Guadalupe Mountains National Park, located just outside El Paso, bridges New Mexico and Texas and covers almost 80,000 acres. In addition to sweeping deserts and alpine-forested campgrounds, this lesser-known park offers one of the most stunning mountain ranges in an arid locale known more for tall tales than towering peaks.
This sudden and dramatic panorama rises from the Chihuahuan Desert floor like a mighty vessel raring to set sail. Millions of years ago, this natural wonder existed as a reef thriving beneath the ancient Permian Sea, the same vanished sea that created Carlsbad Caverns. Today, Texas’s limestone mountain range marks one of the most well preserved fossil reefs in the world.
In addition to its historical foundation, this range boasts Guadalupe Peak, the tallest elevation in Texas at 8,749 feet. Despite Guadalupe’s higher stature, it’s the rugged cliffs of El Capitan that truly anchor and captivate the range. Hence the reason it holds the honorary position as Texas’s “signature peak.”
The name El Capitan, Spanish for "captain," signifies its commanding position and sheer cliffs that slice through the sky like a sword. By name alone, El Capitan could be mistaken for its West Coast cousin in Yosemite National Park, but Texas’s version represents desert sprawl and an ancient history that lives on today.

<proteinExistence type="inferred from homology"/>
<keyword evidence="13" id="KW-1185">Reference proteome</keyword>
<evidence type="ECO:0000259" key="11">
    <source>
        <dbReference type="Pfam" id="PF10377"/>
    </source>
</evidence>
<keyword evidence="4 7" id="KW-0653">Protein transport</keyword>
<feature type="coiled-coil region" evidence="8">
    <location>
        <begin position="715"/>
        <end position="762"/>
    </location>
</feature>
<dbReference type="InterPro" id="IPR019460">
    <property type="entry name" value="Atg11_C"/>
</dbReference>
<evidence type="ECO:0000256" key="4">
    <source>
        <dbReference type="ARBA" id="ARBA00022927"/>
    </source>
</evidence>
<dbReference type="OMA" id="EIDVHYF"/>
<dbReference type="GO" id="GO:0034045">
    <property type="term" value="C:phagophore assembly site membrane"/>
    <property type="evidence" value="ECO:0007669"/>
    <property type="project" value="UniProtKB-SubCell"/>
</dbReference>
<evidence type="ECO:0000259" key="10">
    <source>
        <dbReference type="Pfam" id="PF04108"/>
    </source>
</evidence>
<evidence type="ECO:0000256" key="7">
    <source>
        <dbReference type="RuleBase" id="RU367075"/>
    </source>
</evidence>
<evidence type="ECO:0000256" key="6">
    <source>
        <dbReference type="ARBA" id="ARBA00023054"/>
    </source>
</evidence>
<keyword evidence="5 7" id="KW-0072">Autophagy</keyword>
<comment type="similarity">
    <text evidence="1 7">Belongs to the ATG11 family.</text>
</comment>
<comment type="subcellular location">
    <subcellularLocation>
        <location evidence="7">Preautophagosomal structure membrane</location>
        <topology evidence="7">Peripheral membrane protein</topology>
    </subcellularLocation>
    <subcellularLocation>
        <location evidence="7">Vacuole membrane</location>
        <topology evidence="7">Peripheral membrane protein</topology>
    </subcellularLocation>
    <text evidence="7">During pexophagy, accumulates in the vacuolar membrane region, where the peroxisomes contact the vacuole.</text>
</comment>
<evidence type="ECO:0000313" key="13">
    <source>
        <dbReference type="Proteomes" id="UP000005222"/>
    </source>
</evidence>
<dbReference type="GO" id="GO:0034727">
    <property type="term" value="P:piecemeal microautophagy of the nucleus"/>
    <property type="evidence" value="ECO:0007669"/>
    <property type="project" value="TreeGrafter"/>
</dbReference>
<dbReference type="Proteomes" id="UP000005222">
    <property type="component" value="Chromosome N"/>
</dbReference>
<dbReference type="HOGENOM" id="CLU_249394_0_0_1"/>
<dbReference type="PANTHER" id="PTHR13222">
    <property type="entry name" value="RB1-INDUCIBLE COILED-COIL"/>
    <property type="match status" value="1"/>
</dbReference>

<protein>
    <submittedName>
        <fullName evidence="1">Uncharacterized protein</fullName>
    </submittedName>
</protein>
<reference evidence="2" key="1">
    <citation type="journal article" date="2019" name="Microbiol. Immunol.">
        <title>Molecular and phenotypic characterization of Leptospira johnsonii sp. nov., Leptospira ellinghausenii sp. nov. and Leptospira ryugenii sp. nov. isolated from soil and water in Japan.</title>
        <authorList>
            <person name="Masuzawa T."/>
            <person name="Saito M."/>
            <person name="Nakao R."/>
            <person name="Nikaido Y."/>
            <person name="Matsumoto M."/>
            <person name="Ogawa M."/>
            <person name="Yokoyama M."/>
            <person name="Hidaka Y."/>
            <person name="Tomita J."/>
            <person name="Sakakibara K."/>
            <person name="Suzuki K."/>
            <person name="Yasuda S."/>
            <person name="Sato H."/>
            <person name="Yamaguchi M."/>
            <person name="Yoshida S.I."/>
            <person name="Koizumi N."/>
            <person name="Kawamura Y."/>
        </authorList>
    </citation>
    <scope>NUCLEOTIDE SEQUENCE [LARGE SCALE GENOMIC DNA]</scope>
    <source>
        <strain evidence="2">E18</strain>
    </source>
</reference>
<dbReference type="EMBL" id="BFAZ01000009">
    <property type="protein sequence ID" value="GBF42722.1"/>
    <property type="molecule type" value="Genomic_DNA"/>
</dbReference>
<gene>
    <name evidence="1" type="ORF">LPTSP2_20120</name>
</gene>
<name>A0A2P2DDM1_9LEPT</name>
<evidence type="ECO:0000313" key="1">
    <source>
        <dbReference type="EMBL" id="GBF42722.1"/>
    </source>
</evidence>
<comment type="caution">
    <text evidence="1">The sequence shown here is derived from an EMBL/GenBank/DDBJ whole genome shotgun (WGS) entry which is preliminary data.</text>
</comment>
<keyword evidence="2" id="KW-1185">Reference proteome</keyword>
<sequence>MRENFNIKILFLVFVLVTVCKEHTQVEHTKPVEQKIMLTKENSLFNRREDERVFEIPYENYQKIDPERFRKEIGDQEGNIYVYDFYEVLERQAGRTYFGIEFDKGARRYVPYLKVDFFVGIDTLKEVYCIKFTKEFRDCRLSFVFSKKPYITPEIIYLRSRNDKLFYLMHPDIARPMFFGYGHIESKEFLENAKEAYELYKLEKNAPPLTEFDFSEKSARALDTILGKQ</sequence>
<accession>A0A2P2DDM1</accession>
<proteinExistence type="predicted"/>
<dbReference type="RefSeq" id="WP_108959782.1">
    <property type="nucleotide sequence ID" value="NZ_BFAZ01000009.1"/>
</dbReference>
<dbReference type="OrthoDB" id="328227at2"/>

Beyond the towering limestone mountains and surrounding desert, Guadalupe Mountains National Park offers visitors, campers and hikers curved canyons, trickling creeks, valleys blanketed in Ponderosa Pine and Douglas fir and a bounty of wildlife.
Because of this vast and diverse environment and to honor the National Park Services Centennial, Lucchese chose this majestic location to both ground and elevate our fall photo shoot. Shot by photographer and native Texan, Bryan Schutmaat, the campaign features local cattle ranchers who live and work in the countryside adjacent to this historic park.
To learn more about National Park Service Centennial, click here.
These gorgeous images of Guadalupe Mountains National Park were taken by Bryan Schutmaat for a Smithsonian campaign.